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‘The Conformist’ (R)

By Desson Howe
Washington Post Staff Writer
November 25, 1994

In terms of sheer visual mastery, few director-cinematographer teams have outdone the work of Bernardo Bertolucci and Vittorio Storaro. And among their many collaborations, their finest may be "The Conformist," the 1970 movie about aristocrat Jean-Louis Trintignant's obsessive desire to follow the prevailing political winds.

Luckily, under Storaro's personal supervision, a new, pristine 35mm print has emerged from video doom. The latest release qualifies as a restoration, since a previously unreleased scene -- a five-minute interlude known as the "Dance of the Blind" -- has been reinstated. More importantly, "The Conformist" is back to its original big-screen luster, its blues, reds and greens repolished, and its intricate design available to a new generation. For those who haven't seen it -- and for those who have -- "The Conformist" is a wonderful antidote to the Blockbustering of America, an invaluable opportunity to sample (or relive) the state of filmmaking before "Porky's II."

In this free adaptation of Alberto Moravia's novel, set in the 1930s, Trintignant plays a spineless member of the upper class who is psychologically burdened by a sexually traumatic incident in his childhood. Determined to prove his allegiance to the fascist cause, Trintignant's desire is answered when rightist operatives order him to establish contact with a former professor -- now an anti-fascist -- living in Paris. After locating the professor, Trintignant is to report on his movements. Engaged to the devoted, but vacuously bourgeois Stefania Sandrelli, Trintignant decides to combine his mission with a honeymoon.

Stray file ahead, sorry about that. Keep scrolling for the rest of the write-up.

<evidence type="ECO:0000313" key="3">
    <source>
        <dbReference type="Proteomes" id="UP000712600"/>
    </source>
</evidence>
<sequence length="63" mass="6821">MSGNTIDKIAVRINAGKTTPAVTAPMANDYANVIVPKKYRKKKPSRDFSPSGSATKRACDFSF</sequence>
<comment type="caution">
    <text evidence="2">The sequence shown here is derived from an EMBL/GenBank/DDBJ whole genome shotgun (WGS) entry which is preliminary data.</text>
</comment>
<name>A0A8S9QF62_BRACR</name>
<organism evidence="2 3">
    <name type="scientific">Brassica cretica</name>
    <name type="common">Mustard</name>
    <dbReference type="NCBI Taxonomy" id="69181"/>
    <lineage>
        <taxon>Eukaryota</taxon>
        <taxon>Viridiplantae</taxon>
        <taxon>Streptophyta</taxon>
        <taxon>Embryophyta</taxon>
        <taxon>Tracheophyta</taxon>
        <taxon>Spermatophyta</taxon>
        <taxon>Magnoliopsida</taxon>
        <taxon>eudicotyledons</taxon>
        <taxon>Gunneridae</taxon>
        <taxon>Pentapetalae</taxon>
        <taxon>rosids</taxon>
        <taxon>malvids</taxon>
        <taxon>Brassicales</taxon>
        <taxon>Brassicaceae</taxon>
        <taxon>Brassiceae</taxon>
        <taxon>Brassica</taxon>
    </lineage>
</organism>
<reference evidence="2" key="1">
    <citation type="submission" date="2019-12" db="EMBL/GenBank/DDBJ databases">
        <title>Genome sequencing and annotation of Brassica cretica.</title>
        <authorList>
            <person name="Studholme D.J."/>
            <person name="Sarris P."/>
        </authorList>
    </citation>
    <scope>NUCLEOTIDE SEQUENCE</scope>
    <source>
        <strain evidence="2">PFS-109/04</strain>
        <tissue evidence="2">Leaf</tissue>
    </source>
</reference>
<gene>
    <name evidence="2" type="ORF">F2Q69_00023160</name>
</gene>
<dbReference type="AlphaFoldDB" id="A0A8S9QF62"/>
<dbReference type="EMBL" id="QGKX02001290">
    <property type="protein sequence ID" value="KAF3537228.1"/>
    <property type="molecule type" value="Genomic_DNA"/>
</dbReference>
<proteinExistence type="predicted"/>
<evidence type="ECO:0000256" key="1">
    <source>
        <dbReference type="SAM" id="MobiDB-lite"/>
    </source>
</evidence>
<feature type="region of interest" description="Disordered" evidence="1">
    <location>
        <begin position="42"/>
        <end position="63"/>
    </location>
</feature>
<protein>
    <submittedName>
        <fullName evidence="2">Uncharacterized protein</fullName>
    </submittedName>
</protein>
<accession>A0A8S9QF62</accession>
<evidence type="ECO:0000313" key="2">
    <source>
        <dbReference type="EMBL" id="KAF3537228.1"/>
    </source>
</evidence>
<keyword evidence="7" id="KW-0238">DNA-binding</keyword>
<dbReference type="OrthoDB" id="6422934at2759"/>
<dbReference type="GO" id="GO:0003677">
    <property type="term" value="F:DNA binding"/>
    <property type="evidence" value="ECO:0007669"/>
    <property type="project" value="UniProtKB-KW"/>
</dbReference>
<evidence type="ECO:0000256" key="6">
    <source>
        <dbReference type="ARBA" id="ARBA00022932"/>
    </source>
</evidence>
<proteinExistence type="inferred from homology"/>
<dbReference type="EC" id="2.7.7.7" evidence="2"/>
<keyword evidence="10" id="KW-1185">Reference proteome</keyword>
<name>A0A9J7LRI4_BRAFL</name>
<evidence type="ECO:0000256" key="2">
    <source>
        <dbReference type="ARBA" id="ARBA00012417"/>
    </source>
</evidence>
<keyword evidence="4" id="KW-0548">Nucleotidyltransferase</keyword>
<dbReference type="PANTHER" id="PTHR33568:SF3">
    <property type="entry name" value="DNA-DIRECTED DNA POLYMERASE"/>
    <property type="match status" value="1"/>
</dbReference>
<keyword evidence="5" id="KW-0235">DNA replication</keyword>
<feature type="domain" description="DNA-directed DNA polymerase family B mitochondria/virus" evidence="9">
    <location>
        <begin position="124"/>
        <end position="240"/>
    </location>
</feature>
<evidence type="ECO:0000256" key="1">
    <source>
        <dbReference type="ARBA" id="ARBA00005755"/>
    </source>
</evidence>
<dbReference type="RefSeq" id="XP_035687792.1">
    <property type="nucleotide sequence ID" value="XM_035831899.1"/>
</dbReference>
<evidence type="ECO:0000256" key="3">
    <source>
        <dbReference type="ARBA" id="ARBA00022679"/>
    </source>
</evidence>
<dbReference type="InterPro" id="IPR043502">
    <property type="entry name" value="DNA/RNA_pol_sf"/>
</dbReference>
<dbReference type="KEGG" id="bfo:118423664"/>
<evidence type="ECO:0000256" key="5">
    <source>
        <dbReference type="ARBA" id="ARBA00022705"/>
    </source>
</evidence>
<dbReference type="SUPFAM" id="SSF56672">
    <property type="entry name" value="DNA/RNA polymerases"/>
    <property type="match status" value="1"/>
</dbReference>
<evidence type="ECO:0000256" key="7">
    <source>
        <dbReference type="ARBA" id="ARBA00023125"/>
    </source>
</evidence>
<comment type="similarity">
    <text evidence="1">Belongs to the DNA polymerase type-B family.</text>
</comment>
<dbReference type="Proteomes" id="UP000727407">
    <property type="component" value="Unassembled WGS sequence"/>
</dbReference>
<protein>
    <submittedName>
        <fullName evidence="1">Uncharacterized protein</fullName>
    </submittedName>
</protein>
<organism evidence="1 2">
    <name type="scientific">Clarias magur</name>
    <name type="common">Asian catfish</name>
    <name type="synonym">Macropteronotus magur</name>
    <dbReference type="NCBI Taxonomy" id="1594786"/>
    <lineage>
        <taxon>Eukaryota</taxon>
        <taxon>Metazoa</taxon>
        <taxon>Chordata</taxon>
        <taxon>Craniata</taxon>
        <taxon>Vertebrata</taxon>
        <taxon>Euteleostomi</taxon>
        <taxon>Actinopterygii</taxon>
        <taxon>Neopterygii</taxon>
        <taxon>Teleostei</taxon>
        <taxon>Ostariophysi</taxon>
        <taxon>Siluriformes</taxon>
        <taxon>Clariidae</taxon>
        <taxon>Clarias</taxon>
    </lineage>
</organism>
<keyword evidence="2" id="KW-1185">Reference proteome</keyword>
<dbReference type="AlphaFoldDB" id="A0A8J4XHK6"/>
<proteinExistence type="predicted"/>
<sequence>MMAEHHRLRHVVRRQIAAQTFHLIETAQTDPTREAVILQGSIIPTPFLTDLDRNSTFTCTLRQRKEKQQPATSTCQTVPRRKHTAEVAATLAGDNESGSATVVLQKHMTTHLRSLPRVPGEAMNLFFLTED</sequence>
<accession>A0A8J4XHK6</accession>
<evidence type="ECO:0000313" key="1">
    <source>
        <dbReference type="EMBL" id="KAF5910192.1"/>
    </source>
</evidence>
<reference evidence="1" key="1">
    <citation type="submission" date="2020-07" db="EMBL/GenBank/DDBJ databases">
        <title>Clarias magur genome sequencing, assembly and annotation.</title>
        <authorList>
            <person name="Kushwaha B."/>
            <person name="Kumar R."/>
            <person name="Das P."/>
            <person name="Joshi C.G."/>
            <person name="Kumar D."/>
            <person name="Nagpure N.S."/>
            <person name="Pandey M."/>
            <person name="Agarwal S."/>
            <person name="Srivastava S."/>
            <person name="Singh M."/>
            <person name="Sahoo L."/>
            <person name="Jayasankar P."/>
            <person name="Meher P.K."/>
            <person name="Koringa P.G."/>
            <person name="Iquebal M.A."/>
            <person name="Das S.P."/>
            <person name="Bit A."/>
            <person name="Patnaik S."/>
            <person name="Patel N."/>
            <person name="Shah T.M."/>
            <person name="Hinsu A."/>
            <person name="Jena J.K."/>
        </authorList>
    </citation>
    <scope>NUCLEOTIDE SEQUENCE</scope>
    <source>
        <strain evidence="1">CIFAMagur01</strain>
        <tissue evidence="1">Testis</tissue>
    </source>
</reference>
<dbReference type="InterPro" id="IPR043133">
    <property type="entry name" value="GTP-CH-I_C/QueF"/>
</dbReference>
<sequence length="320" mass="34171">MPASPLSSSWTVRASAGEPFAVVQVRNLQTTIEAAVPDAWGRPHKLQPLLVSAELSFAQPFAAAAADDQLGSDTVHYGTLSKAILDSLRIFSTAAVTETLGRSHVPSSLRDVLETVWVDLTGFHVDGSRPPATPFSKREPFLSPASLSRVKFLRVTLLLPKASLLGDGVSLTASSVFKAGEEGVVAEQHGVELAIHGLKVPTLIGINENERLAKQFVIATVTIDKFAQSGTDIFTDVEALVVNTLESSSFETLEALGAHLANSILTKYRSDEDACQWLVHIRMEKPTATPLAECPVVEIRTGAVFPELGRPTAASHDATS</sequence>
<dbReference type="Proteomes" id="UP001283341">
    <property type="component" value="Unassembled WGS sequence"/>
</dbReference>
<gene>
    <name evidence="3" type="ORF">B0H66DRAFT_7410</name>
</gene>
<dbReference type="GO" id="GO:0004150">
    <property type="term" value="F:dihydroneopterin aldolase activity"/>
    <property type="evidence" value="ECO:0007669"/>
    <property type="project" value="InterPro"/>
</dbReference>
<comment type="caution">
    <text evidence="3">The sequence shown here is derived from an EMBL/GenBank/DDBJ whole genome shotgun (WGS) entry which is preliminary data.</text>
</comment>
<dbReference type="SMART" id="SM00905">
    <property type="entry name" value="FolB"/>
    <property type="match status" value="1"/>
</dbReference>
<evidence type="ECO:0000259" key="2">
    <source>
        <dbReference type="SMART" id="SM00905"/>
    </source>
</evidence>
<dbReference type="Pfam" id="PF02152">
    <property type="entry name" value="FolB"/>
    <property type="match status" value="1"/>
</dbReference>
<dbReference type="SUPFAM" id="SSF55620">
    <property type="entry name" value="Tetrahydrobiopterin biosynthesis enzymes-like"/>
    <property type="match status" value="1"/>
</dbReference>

But on the journey to France, Trintignant is suddenly informed he must kill the professor (Enzo Tarascio). When he locates his man, Trintignant's now-lukewarm resolve is further complicated by slinky Dominique Sanda, the professor's wife, who offers herself sexually to Trintignant, then makes advances toward his new bride. Trintignant, under the watchful eye of fascist agent Gastone Moschin, has an increasingly difficult dilemma. His sense of allegiance utterly confused, he takes the path of least resistance.

In a story full of treachery, cowardice and sexual decadence, with an outcome that doesn't end happily for anyone, the movie remains uplifting for its breathtaking style. Masterfully arranged for color, texture, decor and camera fluidity, "The Conformist" is more like a symphonic poem than a movie. Your breath is taken away by its baroque compositions, like the shot in which Storaro's camera -- powered by Georges Delerue's rhapsodic score -- glides ghostlike toward its characters at ground level, stirring up a flurry of autumn leaves. Images like that -- projected on a big screen -- show you what the medium is capable of. They also demonstrate why going out to the theater remains the best way to see a movie. And frankly, it's the best way to appreciate Dominique Sanda's mouth, which may be the greatest set of lips in movie history.

THE CONFORMIST (R) — In Italian and French with subtitles. Contains nudity and violence.

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